Vistied this several times over the years, infact I remember the place still being in operation during the 90’s. A vast site looking rather sorry for itself these days, not least due regular police training that operates on site.

In 1912 Harold J Smith purchased land at Stowfield and erected The Lydbrook Cable Works. The First World War provided a number of contracts with employee numbers expanding from 40 to 650 with double shilfts being worked. With the end of the War, came a slump in business, and in 1920 the Official Receiver was brought in ending Smith?s connection with the Factory.

The business was bought in 1925 by Edison Swan Electric Company. With the greater resources avaialable the plant at Stowfiled further expanded, and was well placed to help with the Second World War possessing one of only four machines for making lead alloy tube needed for P.L.U.T.O. – (Petroleum Lines Under The Ocean), which allowed fuel to be supplied to the Allied invasion force on the Continent from Britain. In the late 1940s,

Edison Swan was swallowed up by the Associated Electrical Company. Integrated with the Siemens Cable Works at Woolwich the Stowfield Factory at its height employed approximately 1,100 people. The Cable Works came to an end in 1966 when the Factory was bought by Reed Paper Group, which in its turn was taken over by a Swedish Company SCA. The factory finally ceased to be used around 2003


  • robert harris, August 28, 2012 @ 14:12

    just acquired a cheque of h.w sith lydbrook.signed by him.refer to drawer at lloyds bank cinderford.£10 12s 9D

  • tumbles, April 19, 2012 @ 13:18

    I don’t have any names, 99.99% of the places I visit are never because I ask someone. If you go to the front gate and ask security they might let you in. I visited this place over 4 years ago when you could just walk in. Things are much different these days.

  • James., April 19, 2012 @ 13:06

    Stunning images of a stunning subject.
    Would you be so kind as to tell me how you gained access..
    I am planning a shoot and this is literally the perfect location. Do you have a name or any contact details to te relevant person to gain access? Any help would be much appreciated.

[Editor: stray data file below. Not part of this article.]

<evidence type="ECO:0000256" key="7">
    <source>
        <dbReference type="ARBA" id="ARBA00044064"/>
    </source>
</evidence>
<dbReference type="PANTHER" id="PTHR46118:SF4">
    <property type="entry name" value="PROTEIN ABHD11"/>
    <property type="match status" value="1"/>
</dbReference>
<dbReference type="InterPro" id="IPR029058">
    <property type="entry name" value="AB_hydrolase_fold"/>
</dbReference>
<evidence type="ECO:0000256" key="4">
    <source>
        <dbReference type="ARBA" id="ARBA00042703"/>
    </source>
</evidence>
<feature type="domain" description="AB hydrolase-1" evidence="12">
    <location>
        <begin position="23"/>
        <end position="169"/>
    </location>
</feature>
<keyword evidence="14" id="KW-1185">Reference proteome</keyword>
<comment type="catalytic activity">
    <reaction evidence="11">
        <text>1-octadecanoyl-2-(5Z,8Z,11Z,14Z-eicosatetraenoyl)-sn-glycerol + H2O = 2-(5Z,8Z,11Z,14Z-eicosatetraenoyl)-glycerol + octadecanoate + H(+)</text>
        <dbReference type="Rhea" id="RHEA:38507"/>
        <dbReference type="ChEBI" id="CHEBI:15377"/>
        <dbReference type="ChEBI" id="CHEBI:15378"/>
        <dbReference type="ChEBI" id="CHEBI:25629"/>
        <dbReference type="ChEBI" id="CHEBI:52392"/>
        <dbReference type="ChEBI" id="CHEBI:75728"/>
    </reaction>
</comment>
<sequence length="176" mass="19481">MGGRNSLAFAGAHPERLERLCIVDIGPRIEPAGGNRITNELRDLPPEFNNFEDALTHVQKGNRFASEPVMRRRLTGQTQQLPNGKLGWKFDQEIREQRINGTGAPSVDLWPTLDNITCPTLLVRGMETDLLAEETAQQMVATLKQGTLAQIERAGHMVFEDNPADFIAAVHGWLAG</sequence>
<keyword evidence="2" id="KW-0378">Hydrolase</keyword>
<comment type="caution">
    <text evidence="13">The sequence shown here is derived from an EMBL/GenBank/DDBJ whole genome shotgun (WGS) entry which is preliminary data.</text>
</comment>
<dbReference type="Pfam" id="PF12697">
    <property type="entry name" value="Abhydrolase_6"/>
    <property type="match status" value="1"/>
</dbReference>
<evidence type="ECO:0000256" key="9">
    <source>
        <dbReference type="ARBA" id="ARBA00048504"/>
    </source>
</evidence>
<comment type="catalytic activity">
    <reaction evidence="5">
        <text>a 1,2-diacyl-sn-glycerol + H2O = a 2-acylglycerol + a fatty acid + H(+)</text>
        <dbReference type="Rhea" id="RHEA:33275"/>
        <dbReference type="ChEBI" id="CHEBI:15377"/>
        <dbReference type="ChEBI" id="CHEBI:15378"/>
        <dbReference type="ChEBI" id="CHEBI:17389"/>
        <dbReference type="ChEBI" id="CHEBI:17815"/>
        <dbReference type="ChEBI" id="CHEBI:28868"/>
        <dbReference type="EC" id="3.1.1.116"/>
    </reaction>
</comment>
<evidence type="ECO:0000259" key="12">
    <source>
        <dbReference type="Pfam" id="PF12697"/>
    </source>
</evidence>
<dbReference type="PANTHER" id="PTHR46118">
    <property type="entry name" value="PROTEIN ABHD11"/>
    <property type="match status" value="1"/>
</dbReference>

Many thanks

  • Peter Smith, December 8, 2009 @ 19:16

    To AJ Ferguson- HW Smith (my Great Grandfather)built his factory in Lydbrook because that was where he lived. Originally his wire works produced materials for the local mining & quarrying industry. Although he went on to make and loose two fortunes through both wars he remained a firm supporter of his local community. Even though he passed away in 1959 at the age of 80 he is still regarded as a major contributor to the area. He was responsible for both the original gas lighting and electrical power supplies to the valley.

  • A J Ferguson, October 25, 2009 @ 18:59

    I am perplexed as to why this large complex was built is such an out of the way place! Normaly the reason why a manufacturing site is where it is, is because it is close to some natural resource or a center of population. What was the reason, other than it was close to a railway line. Where did all of these 1000 employees come from and where were they housed?


  • Mike, October 20, 2008 @ 17:11

    Passed this area recently (late Sept) & saw the hole in the rear fence (by bridge) & all other gaps been sealed up properly. Shame, but place is for sale, so I guess they wanna protect it. I only put a couple of my pix on Flickr. MEB

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